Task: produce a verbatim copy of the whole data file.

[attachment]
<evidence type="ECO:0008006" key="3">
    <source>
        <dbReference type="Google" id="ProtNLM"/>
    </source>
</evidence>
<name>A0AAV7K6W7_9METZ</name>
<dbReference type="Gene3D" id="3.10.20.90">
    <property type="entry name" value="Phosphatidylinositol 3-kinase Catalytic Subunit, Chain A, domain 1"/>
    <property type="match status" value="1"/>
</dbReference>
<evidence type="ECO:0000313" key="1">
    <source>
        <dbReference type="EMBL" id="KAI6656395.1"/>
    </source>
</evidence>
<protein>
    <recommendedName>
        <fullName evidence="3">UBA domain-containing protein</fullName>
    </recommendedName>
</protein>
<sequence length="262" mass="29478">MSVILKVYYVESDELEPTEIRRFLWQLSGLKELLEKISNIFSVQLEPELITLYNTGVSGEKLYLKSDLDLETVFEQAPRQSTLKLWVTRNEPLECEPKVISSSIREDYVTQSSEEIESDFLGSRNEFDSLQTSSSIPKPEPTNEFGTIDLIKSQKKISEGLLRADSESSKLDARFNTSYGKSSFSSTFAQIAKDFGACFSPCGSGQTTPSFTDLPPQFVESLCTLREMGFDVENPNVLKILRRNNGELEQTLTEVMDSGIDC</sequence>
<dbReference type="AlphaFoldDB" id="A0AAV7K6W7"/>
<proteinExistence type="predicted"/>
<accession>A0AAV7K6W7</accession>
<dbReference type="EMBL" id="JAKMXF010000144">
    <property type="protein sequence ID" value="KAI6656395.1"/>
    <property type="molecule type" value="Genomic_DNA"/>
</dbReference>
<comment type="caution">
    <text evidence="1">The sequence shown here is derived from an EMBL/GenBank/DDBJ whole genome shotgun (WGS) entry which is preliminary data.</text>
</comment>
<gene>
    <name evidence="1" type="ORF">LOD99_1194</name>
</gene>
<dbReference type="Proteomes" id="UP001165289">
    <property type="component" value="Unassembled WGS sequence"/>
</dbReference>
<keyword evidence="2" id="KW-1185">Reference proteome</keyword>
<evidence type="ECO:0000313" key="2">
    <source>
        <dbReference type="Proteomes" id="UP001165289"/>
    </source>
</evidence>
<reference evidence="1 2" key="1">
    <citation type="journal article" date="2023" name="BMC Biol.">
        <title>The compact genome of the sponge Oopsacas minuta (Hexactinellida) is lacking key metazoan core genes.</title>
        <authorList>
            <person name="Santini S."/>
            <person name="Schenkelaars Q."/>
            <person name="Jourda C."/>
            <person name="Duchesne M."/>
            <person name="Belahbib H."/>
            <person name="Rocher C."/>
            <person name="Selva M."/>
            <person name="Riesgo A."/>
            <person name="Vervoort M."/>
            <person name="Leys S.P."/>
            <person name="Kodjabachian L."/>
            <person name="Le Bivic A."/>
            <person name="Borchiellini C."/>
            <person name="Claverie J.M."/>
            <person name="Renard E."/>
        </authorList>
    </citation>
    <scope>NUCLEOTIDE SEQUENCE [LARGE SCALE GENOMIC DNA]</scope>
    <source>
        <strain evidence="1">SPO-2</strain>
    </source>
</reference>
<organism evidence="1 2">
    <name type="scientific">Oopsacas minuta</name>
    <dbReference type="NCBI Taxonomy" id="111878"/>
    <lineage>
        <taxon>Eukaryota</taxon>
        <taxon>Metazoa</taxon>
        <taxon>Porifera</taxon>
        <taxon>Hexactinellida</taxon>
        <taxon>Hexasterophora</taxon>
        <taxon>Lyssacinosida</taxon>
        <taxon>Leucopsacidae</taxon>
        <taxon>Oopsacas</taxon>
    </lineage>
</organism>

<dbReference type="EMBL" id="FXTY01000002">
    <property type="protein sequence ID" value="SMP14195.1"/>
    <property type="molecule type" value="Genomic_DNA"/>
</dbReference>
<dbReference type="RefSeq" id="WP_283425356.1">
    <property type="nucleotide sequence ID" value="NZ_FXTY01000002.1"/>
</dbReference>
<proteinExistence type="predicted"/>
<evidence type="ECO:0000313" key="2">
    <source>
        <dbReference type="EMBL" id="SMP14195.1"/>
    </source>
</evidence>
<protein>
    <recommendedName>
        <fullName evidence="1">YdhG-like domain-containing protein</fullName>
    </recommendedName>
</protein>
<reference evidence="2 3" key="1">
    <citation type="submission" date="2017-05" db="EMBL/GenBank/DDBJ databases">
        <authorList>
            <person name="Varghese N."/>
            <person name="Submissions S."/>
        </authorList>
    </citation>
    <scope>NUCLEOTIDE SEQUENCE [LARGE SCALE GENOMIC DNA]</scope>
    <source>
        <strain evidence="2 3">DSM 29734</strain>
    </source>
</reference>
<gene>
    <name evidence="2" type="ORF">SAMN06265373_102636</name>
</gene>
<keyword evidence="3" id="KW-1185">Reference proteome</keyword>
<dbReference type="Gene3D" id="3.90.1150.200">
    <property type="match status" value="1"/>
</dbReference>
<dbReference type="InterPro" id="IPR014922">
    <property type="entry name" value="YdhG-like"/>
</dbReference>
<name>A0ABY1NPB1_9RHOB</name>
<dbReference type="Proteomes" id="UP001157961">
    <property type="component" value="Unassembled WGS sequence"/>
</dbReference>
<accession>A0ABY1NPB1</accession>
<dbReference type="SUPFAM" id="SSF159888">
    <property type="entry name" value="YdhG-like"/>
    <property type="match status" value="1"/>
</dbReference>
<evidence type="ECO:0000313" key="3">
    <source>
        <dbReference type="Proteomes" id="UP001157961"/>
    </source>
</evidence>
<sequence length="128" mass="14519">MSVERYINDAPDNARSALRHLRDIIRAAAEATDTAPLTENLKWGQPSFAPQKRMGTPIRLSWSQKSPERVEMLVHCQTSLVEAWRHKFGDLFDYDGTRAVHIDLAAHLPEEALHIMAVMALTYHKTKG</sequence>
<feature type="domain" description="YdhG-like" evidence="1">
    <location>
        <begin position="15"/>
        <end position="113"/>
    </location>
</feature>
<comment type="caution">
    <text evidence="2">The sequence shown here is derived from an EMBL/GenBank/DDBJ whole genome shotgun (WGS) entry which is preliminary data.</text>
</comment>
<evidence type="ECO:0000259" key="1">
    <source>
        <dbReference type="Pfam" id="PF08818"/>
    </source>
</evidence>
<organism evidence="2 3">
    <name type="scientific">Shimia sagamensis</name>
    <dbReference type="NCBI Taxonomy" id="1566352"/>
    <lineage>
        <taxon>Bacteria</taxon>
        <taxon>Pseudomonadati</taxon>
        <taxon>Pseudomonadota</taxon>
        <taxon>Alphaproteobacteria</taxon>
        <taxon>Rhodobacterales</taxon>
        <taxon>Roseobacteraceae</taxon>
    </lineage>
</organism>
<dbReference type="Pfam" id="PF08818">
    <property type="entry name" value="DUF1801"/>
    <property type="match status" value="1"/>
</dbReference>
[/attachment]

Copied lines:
<evidence type="ECO:0008006" key="3">
    <source>
        <dbReference type="Google" id="ProtNLM"/>
    </source>
</evidence>
<name>A0AAV7K6W7_9METZ</name>
<dbReference type="Gene3D" id="3.10.20.90">
    <property type="entry name" value="Phosphatidylinositol 3-kinase Catalytic Subunit, Chain A, domain 1"/>
    <property type="match status" value="1"/>
</dbReference>
<evidence type="ECO:0000313" key="1">
    <source>
        <dbReference type="EMBL" id="KAI6656395.1"/>
    </source>
</evidence>
<protein>
    <recommendedName>
        <fullName evidence="3">UBA domain-containing protein</fullName>
    </recommendedName>
</protein>
<sequence length="262" mass="29478">MSVILKVYYVESDELEPTEIRRFLWQLSGLKELLEKISNIFSVQLEPELITLYNTGVSGEKLYLKSDLDLETVFEQAPRQSTLKLWVTRNEPLECEPKVISSSIREDYVTQSSEEIESDFLGSRNEFDSLQTSSSIPKPEPTNEFGTIDLIKSQKKISEGLLRADSESSKLDARFNTSYGKSSFSSTFAQIAKDFGACFSPCGSGQTTPSFTDLPPQFVESLCTLREMGFDVENPNVLKILRRNNGELEQTLTEVMDSGIDC</sequence>
<dbReference type="AlphaFoldDB" id="A0AAV7K6W7"/>
<proteinExistence type="predicted"/>
<accession>A0AAV7K6W7</accession>
<dbReference type="EMBL" id="JAKMXF010000144">
    <property type="protein sequence ID" value="KAI6656395.1"/>
    <property type="molecule type" value="Genomic_DNA"/>
</dbReference>
<comment type="caution">
    <text evidence="1">The sequence shown here is derived from an EMBL/GenBank/DDBJ whole genome shotgun (WGS) entry which is preliminary data.</text>
</comment>
<gene>
    <name evidence="1" type="ORF">LOD99_1194</name>
</gene>
<dbReference type="Proteomes" id="UP001165289">
    <property type="component" value="Unassembled WGS sequence"/>
</dbReference>
<keyword evidence="2" id="KW-1185">Reference proteome</keyword>
<evidence type="ECO:0000313" key="2">
    <source>
        <dbReference type="Proteomes" id="UP001165289"/>
    </source>
</evidence>
<reference evidence="1 2" key="1">
    <citation type="journal article" date="2023" name="BMC Biol.">
        <title>The compact genome of the sponge Oopsacas minuta (Hexactinellida) is lacking key metazoan core genes.</title>
        <authorList>
            <person name="Santini S."/>
            <person name="Schenkelaars Q."/>
            <person name="Jourda C."/>
            <person name="Duchesne M."/>
            <person name="Belahbib H."/>
            <person name="Rocher C."/>
            <person name="Selva M."/>
            <person name="Riesgo A."/>
            <person name="Vervoort M."/>
            <person name="Leys S.P."/>
            <person name="Kodjabachian L."/>
            <person name="Le Bivic A."/>
            <person name="Borchiellini C."/>
            <person name="Claverie J.M."/>
            <person name="Renard E."/>
        </authorList>
    </citation>
    <scope>NUCLEOTIDE SEQUENCE [LARGE SCALE GENOMIC DNA]</scope>
    <source>
        <strain evidence="1">SPO-2</strain>
    </source>
</reference>
<organism evidence="1 2">
    <name type="scientific">Oopsacas minuta</name>
    <dbReference type="NCBI Taxonomy" id="111878"/>
    <lineage>
        <taxon>Eukaryota</taxon>
        <taxon>Metazoa</taxon>
        <taxon>Porifera</taxon>
        <taxon>Hexactinellida</taxon>
        <taxon>Hexasterophora</taxon>
        <taxon>Lyssacinosida</taxon>
        <taxon>Leucopsacidae</taxon>
        <taxon>Oopsacas</taxon>
    </lineage>
</organism>

<dbReference type="EMBL" id="FXTY01000002">
    <property type="protein sequence ID" value="SMP14195.1"/>
    <property type="molecule type" value="Genomic_DNA"/>
</dbReference>
<dbReference type="RefSeq" id="WP_283425356.1">
    <property type="nucleotide sequence ID" value="NZ_FXTY01000002.1"/>
</dbReference>
<proteinExistence type="predicted"/>
<evidence type="ECO:0000313" key="2">
    <source>
        <dbReference type="EMBL" id="SMP14195.1"/>
    </source>
</evidence>
<protein>
    <recommendedName>
        <fullName evidence="1">YdhG-like domain-containing protein</fullName>
    </recommendedName>
</protein>
<reference evidence="2 3" key="1">
    <citation type="submission" date="2017-05" db="EMBL/GenBank/DDBJ databases">
        <authorList>
            <person name="Varghese N."/>
            <person name="Submissions S."/>
        </authorList>
    </citation>
    <scope>NUCLEOTIDE SEQUENCE [LARGE SCALE GENOMIC DNA]</scope>
    <source>
        <strain evidence="2 3">DSM 29734</strain>
    </source>
</reference>
<gene>
    <name evidence="2" type="ORF">SAMN06265373_102636</name>
</gene>
<keyword evidence="3" id="KW-1185">Reference proteome</keyword>
<dbReference type="Gene3D" id="3.90.1150.200">
    <property type="match status" value="1"/>
</dbReference>
<dbReference type="InterPro" id="IPR014922">
    <property type="entry name" value="YdhG-like"/>
</dbReference>
<name>A0ABY1NPB1_9RHOB</name>
<dbReference type="Proteomes" id="UP001157961">
    <property type="component" value="Unassembled WGS sequence"/>
</dbReference>
<accession>A0ABY1NPB1</accession>
<dbReference type="SUPFAM" id="SSF159888">
    <property type="entry name" value="YdhG-like"/>
    <property type="match status" value="1"/>
</dbReference>
<evidence type="ECO:0000313" key="3">
    <source>
        <dbReference type="Proteomes" id="UP001157961"/>
    </source>
</evidence>
<sequence length="128" mass="14519">MSVERYINDAPDNARSALRHLRDIIRAAAEATDTAPLTENLKWGQPSFAPQKRMGTPIRLSWSQKSPERVEMLVHCQTSLVEAWRHKFGDLFDYDGTRAVHIDLAAHLPEEALHIMAVMALTYHKTKG</sequence>
<feature type="domain" description="YdhG-like" evidence="1">
    <location>
        <begin position="15"/>
        <end position="113"/>
    </location>
</feature>
<comment type="caution">
    <text evidence="2">The sequence shown here is derived from an EMBL/GenBank/DDBJ whole genome shotgun (WGS) entry which is preliminary data.</text>
</comment>
<evidence type="ECO:0000259" key="1">
    <source>
        <dbReference type="Pfam" id="PF08818"/>
    </source>
</evidence>
<organism evidence="2 3">
    <name type="scientific">Shimia sagamensis</name>
    <dbReference type="NCBI Taxonomy" id="1566352"/>
    <lineage>
        <taxon>Bacteria</taxon>
        <taxon>Pseudomonadati</taxon>
        <taxon>Pseudomonadota</taxon>
        <taxon>Alphaproteobacteria</taxon>
        <taxon>Rhodobacterales</taxon>
        <taxon>Roseobacteraceae</taxon>
    </lineage>
</organism>
<dbReference type="Pfam" id="PF08818">
    <property type="entry name" value="DUF1801"/>
    <property type="match status" value="1"/>
</dbReference>